The shooting of Representative Giffords has reignited the debate about the extent to which the public is polarized. Some political scientists have answered the question by evaluating data on people’s policy positions over the years. And the data are clear on the question—no, not really.
However, a lack of ‘real’ differences hasn’t always meant a lack of perceived differences. Nor has it meant lack of negative affect. Affective dislike, conditional on similarity, is unsurprising and typical, as the history of racial and ethnic hatred will attest to.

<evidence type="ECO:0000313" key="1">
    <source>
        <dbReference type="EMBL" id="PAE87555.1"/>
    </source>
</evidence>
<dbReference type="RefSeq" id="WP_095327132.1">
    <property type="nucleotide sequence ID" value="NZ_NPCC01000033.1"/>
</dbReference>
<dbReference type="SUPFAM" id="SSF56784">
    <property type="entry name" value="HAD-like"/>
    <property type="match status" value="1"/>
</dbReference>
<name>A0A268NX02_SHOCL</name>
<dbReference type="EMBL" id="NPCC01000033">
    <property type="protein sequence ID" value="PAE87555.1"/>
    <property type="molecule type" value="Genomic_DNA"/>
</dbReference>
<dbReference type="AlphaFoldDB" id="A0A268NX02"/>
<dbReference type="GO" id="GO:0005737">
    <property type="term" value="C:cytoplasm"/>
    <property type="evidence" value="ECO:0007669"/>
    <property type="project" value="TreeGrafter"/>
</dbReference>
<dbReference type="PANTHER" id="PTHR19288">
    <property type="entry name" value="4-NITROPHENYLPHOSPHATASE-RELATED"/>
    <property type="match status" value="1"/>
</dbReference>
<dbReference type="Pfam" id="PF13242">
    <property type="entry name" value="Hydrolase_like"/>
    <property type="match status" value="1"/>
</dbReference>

So, we tested to see whether partisans dislike each other. We asked a representative sample of Americans whether certain traits described Republicans and Democrats. From evaluations on 18 traits (selfish, generous, close-minded, honest, etc.), we created a latent measure of partisan affect (ICC here). Here’s a plot of latent partisan affect by partisan self-identification.